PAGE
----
London, England

Arriving in London at 7am after an eleven hour flight left forty students and four adults beyond exhausted yet there’s a full day ahead of us.

After quickly changing at the airport into clothing much cleaner and comfortable, we go straight to London and pass an upside down purple cow on our way to lunch. Walking the streets of London, it doesn’t feel realistic even though we’re standing thirty feet away from the 300ft London Eye. Our lunch is first served with an appetizer, tomato and creamy mozzarella cheese with a brown sauce drizzled on the top. As nearly every student tried a bite, it didn’t appeal to any of us and I ended up spitting the cheese into a napkin – way to make first impressions.

However, the first-seemed peculiar main dish, salmon pasta, turns out to be delicious. With every obscure course we encountered, we slowly discovered what we did and didn’t like which allowed us to gradually expose ourselves to the new culture we need to adapt ourselves into for the next three weeks.

As the very few and quick two days tick on the Big Ben, we’re rushing around the capital cramming all that we can into our limited time. In lingering queues, we finally get to the end and board the London Eye, capturing the beauty of the entire city from the top, also crossing off number twelve on my bucket list: ride the London Eye. Taking a short boat ride along the river where the Coca-Cola masterpiece lays, the end of the stream leaves us off with the awe-struck, breath-taking Big Ben. I’m gazing at the astonishing clock, imagining Peter Pan flying above the clock and landing on the minute hand. It feels all too real.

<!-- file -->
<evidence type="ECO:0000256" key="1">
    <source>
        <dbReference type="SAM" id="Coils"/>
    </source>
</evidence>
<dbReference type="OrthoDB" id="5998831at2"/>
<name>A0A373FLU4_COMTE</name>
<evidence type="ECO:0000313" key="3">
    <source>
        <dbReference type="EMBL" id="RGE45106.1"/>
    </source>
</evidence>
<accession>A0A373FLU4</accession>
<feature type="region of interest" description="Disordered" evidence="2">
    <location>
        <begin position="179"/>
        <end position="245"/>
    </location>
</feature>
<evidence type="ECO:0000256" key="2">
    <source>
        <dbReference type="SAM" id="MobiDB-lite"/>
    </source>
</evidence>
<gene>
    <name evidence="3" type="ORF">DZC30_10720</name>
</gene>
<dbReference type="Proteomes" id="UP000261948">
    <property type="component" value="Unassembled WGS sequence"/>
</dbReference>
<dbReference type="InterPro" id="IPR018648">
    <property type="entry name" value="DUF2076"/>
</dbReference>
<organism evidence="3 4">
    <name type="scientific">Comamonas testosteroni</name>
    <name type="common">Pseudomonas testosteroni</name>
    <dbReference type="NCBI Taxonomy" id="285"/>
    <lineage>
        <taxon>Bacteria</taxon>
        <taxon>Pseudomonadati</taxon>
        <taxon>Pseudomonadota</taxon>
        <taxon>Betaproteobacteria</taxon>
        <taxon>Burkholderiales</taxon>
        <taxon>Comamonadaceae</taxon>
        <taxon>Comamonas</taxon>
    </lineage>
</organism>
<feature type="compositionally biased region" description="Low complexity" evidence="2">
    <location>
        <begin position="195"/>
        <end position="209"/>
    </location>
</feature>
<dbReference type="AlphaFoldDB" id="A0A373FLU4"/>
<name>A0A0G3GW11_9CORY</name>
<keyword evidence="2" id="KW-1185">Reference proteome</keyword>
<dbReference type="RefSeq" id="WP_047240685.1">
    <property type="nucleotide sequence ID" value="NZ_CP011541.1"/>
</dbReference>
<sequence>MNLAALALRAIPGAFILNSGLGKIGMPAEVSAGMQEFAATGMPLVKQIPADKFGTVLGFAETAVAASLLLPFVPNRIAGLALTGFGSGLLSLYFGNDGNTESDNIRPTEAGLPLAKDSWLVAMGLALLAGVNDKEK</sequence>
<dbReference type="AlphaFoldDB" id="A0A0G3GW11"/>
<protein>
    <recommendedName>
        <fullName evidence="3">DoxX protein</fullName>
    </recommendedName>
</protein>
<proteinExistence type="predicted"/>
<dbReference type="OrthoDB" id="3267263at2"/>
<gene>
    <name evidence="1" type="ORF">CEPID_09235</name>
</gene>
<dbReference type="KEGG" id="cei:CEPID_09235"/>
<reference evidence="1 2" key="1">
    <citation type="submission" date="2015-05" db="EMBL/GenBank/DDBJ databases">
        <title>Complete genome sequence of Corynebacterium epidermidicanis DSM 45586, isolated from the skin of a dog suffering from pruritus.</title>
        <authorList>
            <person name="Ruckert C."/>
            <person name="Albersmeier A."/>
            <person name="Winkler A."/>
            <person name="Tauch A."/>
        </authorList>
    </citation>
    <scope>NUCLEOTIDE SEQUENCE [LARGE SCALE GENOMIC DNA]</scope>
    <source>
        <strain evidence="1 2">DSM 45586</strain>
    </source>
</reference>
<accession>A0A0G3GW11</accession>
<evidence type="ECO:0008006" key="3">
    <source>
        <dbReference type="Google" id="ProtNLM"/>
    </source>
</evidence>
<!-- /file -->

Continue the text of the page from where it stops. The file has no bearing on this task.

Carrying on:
I’m in line for the London Eye, about to board, and I’m looking around to the crowd of people gathered around street performers and others trying to get from one destination to another attempting to wind through the blockaded walls of other people. Their “heat wave” with 75 degrees humors my friends and I as we’re watching the locals in tank tops, shorts, and in line for ice cream attempting to “cool down.” To us, this is our winter.


Handing the worker in front of the entrance my ticket, he checks my bag for guns because I, of course, would definitely want to murder all these lovely, hot British boys around me. My friend behind me gets her bag scanned as well; however, his detector begins to beep and claims he found something. He yells our for another worker, eager to take her in, and the other worker glares at my friend. My friend’s stunned, pale white, frightened, until the first worker laughs letting my friend know he was messing around. Offended, she responds, “I don’t understand jokes.” I, at least, thought it was hilarious. The British have a grand sense of humor.

We later visit the Tower of London and venture to its famous Royal Gems which was valued more than my life. It was fascinating seeing how valuable and treasured such material items can be just because of its antique characteristic and the fact that an important human has touched it.